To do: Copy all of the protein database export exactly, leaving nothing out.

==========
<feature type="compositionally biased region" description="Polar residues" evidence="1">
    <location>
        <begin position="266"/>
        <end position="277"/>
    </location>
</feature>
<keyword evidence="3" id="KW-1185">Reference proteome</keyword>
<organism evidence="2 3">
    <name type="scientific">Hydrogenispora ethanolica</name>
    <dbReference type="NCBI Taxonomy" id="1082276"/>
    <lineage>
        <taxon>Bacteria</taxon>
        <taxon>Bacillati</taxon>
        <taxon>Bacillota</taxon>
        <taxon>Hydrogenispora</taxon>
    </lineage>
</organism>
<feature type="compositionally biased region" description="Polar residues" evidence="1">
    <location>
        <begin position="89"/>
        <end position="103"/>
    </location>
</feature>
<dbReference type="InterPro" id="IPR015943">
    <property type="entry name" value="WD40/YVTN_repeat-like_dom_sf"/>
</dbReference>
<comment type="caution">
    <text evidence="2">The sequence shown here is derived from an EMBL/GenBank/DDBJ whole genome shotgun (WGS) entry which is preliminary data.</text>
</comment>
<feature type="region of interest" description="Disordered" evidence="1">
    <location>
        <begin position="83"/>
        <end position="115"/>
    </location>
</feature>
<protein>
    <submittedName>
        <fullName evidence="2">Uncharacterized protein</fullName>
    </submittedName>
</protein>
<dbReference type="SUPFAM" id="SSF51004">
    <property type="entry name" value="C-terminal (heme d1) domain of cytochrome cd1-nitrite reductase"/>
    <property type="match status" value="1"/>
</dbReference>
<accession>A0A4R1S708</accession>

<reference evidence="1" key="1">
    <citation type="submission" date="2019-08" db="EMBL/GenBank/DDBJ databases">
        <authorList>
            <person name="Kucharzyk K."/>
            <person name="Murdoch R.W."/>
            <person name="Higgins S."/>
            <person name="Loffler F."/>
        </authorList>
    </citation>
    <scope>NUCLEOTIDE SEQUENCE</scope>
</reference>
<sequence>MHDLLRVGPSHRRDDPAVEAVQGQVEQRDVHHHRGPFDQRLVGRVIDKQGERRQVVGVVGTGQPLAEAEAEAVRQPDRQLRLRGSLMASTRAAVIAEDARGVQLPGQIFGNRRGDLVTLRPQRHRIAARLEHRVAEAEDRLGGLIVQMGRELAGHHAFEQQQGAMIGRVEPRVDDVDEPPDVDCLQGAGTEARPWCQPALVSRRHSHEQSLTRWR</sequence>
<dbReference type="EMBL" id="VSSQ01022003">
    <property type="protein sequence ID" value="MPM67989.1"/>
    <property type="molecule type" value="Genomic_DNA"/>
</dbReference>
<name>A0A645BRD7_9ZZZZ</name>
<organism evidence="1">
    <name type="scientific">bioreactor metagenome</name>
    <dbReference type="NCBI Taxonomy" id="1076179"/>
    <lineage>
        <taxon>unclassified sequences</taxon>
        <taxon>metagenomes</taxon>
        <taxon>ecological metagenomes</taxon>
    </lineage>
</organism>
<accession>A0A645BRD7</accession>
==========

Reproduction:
<feature type="compositionally biased region" description="Polar residues" evidence="1">
    <location>
        <begin position="266"/>
        <end position="277"/>
    </location>
</feature>
<keyword evidence="3" id="KW-1185">Reference proteome</keyword>
<organism evidence="2 3">
    <name type="scientific">Hydrogenispora ethanolica</name>
    <dbReference type="NCBI Taxonomy" id="1082276"/>
    <lineage>
        <taxon>Bacteria</taxon>
        <taxon>Bacillati</taxon>
        <taxon>Bacillota</taxon>
        <taxon>Hydrogenispora</taxon>
    </lineage>
</organism>
<feature type="compositionally biased region" description="Polar residues" evidence="1">
    <location>
        <begin position="89"/>
        <end position="103"/>
    </location>
</feature>
<dbReference type="InterPro" id="IPR015943">
    <property type="entry name" value="WD40/YVTN_repeat-like_dom_sf"/>
</dbReference>
<comment type="caution">
    <text evidence="2">The sequence shown here is derived from an EMBL/GenBank/DDBJ whole genome shotgun (WGS) entry which is preliminary data.</text>
</comment>
<feature type="region of interest" description="Disordered" evidence="1">
    <location>
        <begin position="83"/>
        <end position="115"/>
    </location>
</feature>
<protein>
    <submittedName>
        <fullName evidence="2">Uncharacterized protein</fullName>
    </submittedName>
</protein>
<dbReference type="SUPFAM" id="SSF51004">
    <property type="entry name" value="C-terminal (heme d1) domain of cytochrome cd1-nitrite reductase"/>
    <property type="match status" value="1"/>
</dbReference>
<accession>A0A4R1S708</accession>

<reference evidence="1" key="1">
    <citation type="submission" date="2019-08" db="EMBL/GenBank/DDBJ databases">
        <authorList>
            <person name="Kucharzyk K."/>
            <person name="Murdoch R.W."/>
            <person name="Higgins S."/>
            <person name="Loffler F."/>
        </authorList>
    </citation>
    <scope>NUCLEOTIDE SEQUENCE</scope>
</reference>
<sequence>MHDLLRVGPSHRRDDPAVEAVQGQVEQRDVHHHRGPFDQRLVGRVIDKQGERRQVVGVVGTGQPLAEAEAEAVRQPDRQLRLRGSLMASTRAAVIAEDARGVQLPGQIFGNRRGDLVTLRPQRHRIAARLEHRVAEAEDRLGGLIVQMGRELAGHHAFEQQQGAMIGRVEPRVDDVDEPPDVDCLQGAGTEARPWCQPALVSRRHSHEQSLTRWR</sequence>
<dbReference type="EMBL" id="VSSQ01022003">
    <property type="protein sequence ID" value="MPM67989.1"/>
    <property type="molecule type" value="Genomic_DNA"/>
</dbReference>
<name>A0A645BRD7_9ZZZZ</name>
<organism evidence="1">
    <name type="scientific">bioreactor metagenome</name>
    <dbReference type="NCBI Taxonomy" id="1076179"/>
    <lineage>
        <taxon>unclassified sequences</taxon>
        <taxon>metagenomes</taxon>
        <taxon>ecological metagenomes</taxon>
    </lineage>
</organism>
<accession>A0A645BRD7</accession>